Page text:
Unity3D for research, how to compile-run-debug outside of Unity3D by using Visual C#

I use unity for research purposes, and 90% of my code is not unity. it became quite tedious to work with unity as the debugger. as some of you know unity compiles the code on its own and then runs it, debugging usually means putting console outputs to see if something works. i had to figure out how i can debug outside of unity preferably VS with but still be able to use unity as the rendering engine, but only when i needed it to. consider the following: every line you write has nothing to do with unity, except when you need a character to move. obviously you would like to debug the entire thing without going into unity, and only later to use it to move the character. The following is one method of bypassing Unity3D as a debugger by using Visual Studio.

Using VC# we create another solution outside of the unity project directory, this solution/project will be the one that we are working on and debugging from.

So basically:

  1. unity3d_directory\game
  2. unity3d_directory\testGame <= this is our project

Then we need to add these to our solution references (find them in the unity installation dir):

  1. the actual “game” solution file
  2. UnityEngine.dll
  3. UnityEditor.dll
  4. UnityScript.dll

Then add the Dlls to the references of actual unity game solution (they may already be there).
This takes care of a bunch of errors that relate to the code not finding the unity API.

Then for every class that inherits from MonoBehaviour, we want to add this preprocessor directive, it means that inside (DEBUG) VS we do not use the MonoBehaviour and outside (Unity) we do:

instead of:

public class MyClass: MonoBehaviour
{//class code}

this:

public class MyClass
   #if !DEBUG
      :MonoBehaviour
   #endif
{//class code}

Before we continue we need to understand a little bit about how unity interfaces with a class

  1. It first runs the “Awake()” function, we can consider this awake function to be the constructor, note that a real constructor will always be run when Unity loads a class (even before it runs it). so its better to use Awake inside Unity.
  2. After all awake methods are run, Unity runs “Start()” function before “Update()” but only once. this is also a type of constructor, but it runs after the Awake one.
  3. Then Unity calls “Update()”

so basically what we want to do in VC# is to call the constructor instead of Awake() or Start() (i use either one of them). but make sure that we can still use this code inside unity (remember that we dont want constructors inside unity).

so here is a typical method of enabling only the constructor inside VC# and only the Awake/Start functions inside Unity. what you see here is a preprocessor directive telling visual studio to ignore the “start()” line if we are in debugmode, which means we get the constructor functionality, and it also tells unity to ignore the constructor line and think of this function as awake(). cool isnt it ?

public class MyClass
   #if !DEBUG
      : MonoBehaviour
   #endif
{
   //  this function behaves as Start() functionality inside Unity as a constructor inside VC#
   #if !DEBUG
      public void Start()
   #else
      public MyClass()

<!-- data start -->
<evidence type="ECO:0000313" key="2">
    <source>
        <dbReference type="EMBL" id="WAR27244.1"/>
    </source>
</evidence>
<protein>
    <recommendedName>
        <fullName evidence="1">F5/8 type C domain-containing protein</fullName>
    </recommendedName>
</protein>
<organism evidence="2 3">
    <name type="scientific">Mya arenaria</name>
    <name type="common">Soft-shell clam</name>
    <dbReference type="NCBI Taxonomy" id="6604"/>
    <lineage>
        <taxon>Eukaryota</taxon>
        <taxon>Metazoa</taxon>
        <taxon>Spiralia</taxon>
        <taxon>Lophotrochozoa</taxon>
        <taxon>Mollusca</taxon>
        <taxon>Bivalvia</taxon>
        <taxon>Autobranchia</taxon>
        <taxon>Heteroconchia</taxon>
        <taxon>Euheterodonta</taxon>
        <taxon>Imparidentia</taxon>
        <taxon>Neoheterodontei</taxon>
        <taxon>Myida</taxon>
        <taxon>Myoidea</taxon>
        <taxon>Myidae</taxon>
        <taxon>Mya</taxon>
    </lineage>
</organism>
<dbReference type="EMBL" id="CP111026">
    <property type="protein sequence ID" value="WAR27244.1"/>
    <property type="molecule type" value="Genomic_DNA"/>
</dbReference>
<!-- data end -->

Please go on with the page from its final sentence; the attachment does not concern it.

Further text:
#endif
      {//code goes here}
}

So we handled our constructor/awake/start problem. now we address another problem of running actual code . your class should have an Update() function that runs your code, and this will be the main functionality function in each class.

public class MyClass
   #if !DEBUG
      : MonoBehaviour
   #endif
{
   //  this function behaves as Start() functionality inside Unity as a constructor inside VC#
   #if !DEBUG
      public void Start()
   #else
      public MyClass()
   #endif
      {//code goes here}

   public Update()
   {
      // here goes the main code of our class functionality
   }
}

Now lets say that we want a function that outputs to the console in unity when inside unity and output text to the dos window when inside VC#.

public class MyClass
   #if !DEBUG
      : MonoBehaviour
   #endif
{
   //  this function behaves as Start() functionality inside Unity as a constructor inside VC#
   #if !DEBUG
      public void Start()
   #else
      public MyClass()
   #endif
      {//code goes here}

   public Update()
   {
      // here goes the main code of our class functionality
   }

   public static void print(string s)
   {
      #if !DEBUG
         Debug.Log(s); //Unity
      #else
         Console.WriteLine(s); //C#
      #endif
   }
}

And what about a function that prints to Dos or Unity Gui?

public class MyClass
   #if !DEBUG
      : MonoBehaviour
   #endif
{
   //  this function behaves as Start() functionality inside Unity as a constructor inside VC#
   #if !DEBUG
      public void Start()
   #else
      public MyClass()
   #endif
      {//code goes here}

   public Update()
   {
      // here goes the main code of our class functionality
   }

   public static void print(string s)
   {
      #if !DEBUG
         Debug.Log(s); //Unity
      #else
         Console.WriteLine(s); //C#
      #endif
   }

   private void PrintToGUI()
   {
      #if !DEBUG
         GUI.guiText.text = "Unity";
      #else
         Console.WriteLine("Visual C#");
      #endif
   }
}

typically you would assign this script to a unity object, but because we are using VC#, we need to emulate how unity runs these classes, from our testGame project we create instances for these classes, our constructors will initialize it. if you are inside Unity, Unity will run awake() and then Start() when instanced. then we create a loop that runs all the Update() functions.

namespace testGame
{
   class Test
   {
      static void Main(string[] args)
      {
          MyClass mc = new MyClass();
          while (true)
          {
             mc.Update();
          }
       }
   }   
}